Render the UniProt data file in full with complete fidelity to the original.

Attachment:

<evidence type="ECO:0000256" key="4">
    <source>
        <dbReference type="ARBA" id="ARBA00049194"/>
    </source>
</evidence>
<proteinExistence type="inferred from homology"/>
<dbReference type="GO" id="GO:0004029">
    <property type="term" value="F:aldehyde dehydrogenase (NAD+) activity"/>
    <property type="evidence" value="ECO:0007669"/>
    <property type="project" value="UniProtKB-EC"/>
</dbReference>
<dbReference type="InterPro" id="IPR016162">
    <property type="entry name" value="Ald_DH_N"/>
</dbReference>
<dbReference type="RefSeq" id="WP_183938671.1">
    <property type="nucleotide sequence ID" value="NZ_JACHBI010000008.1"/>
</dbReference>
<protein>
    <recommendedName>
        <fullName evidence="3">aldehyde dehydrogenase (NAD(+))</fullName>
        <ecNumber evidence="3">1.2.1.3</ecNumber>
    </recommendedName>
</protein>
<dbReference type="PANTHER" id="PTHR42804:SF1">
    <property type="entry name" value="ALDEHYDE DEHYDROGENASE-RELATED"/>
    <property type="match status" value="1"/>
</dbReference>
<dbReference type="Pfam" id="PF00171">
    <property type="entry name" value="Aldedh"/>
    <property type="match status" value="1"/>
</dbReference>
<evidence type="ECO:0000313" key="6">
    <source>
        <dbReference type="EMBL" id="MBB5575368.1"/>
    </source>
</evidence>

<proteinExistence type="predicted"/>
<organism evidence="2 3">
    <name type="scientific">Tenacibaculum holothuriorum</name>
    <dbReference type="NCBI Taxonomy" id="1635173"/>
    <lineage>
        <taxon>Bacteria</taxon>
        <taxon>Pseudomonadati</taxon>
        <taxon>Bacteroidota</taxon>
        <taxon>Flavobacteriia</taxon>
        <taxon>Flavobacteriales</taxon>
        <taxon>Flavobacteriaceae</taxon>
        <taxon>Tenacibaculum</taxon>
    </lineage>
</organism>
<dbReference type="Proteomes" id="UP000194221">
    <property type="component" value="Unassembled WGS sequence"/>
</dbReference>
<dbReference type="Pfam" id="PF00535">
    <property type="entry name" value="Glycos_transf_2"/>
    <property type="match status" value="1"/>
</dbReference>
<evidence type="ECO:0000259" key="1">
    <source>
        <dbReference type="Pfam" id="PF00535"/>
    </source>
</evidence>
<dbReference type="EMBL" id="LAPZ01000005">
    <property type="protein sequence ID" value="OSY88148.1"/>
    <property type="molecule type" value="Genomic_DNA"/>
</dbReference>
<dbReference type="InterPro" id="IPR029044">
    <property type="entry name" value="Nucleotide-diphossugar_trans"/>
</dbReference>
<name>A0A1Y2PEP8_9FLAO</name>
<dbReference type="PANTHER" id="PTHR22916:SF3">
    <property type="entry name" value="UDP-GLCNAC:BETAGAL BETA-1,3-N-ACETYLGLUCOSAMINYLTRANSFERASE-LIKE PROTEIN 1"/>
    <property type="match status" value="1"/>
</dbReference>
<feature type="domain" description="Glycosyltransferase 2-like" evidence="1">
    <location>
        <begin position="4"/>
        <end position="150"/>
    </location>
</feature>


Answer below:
<evidence type="ECO:0000256" key="4">
    <source>
        <dbReference type="ARBA" id="ARBA00049194"/>
    </source>
</evidence>
<proteinExistence type="inferred from homology"/>
<dbReference type="GO" id="GO:0004029">
    <property type="term" value="F:aldehyde dehydrogenase (NAD+) activity"/>
    <property type="evidence" value="ECO:0007669"/>
    <property type="project" value="UniProtKB-EC"/>
</dbReference>
<dbReference type="InterPro" id="IPR016162">
    <property type="entry name" value="Ald_DH_N"/>
</dbReference>
<dbReference type="RefSeq" id="WP_183938671.1">
    <property type="nucleotide sequence ID" value="NZ_JACHBI010000008.1"/>
</dbReference>
<protein>
    <recommendedName>
        <fullName evidence="3">aldehyde dehydrogenase (NAD(+))</fullName>
        <ecNumber evidence="3">1.2.1.3</ecNumber>
    </recommendedName>
</protein>
<dbReference type="PANTHER" id="PTHR42804:SF1">
    <property type="entry name" value="ALDEHYDE DEHYDROGENASE-RELATED"/>
    <property type="match status" value="1"/>
</dbReference>
<dbReference type="Pfam" id="PF00171">
    <property type="entry name" value="Aldedh"/>
    <property type="match status" value="1"/>
</dbReference>
<evidence type="ECO:0000313" key="6">
    <source>
        <dbReference type="EMBL" id="MBB5575368.1"/>
    </source>
</evidence>

<proteinExistence type="predicted"/>
<organism evidence="2 3">
    <name type="scientific">Tenacibaculum holothuriorum</name>
    <dbReference type="NCBI Taxonomy" id="1635173"/>
    <lineage>
        <taxon>Bacteria</taxon>
        <taxon>Pseudomonadati</taxon>
        <taxon>Bacteroidota</taxon>
        <taxon>Flavobacteriia</taxon>
        <taxon>Flavobacteriales</taxon>
        <taxon>Flavobacteriaceae</taxon>
        <taxon>Tenacibaculum</taxon>
    </lineage>
</organism>
<dbReference type="Proteomes" id="UP000194221">
    <property type="component" value="Unassembled WGS sequence"/>
</dbReference>
<dbReference type="Pfam" id="PF00535">
    <property type="entry name" value="Glycos_transf_2"/>
    <property type="match status" value="1"/>
</dbReference>
<evidence type="ECO:0000259" key="1">
    <source>
        <dbReference type="Pfam" id="PF00535"/>
    </source>
</evidence>
<dbReference type="EMBL" id="LAPZ01000005">
    <property type="protein sequence ID" value="OSY88148.1"/>
    <property type="molecule type" value="Genomic_DNA"/>
</dbReference>
<dbReference type="InterPro" id="IPR029044">
    <property type="entry name" value="Nucleotide-diphossugar_trans"/>
</dbReference>
<name>A0A1Y2PEP8_9FLAO</name>
<dbReference type="PANTHER" id="PTHR22916:SF3">
    <property type="entry name" value="UDP-GLCNAC:BETAGAL BETA-1,3-N-ACETYLGLUCOSAMINYLTRANSFERASE-LIKE PROTEIN 1"/>
    <property type="match status" value="1"/>
</dbReference>
<feature type="domain" description="Glycosyltransferase 2-like" evidence="1">
    <location>
        <begin position="4"/>
        <end position="150"/>
    </location>
</feature>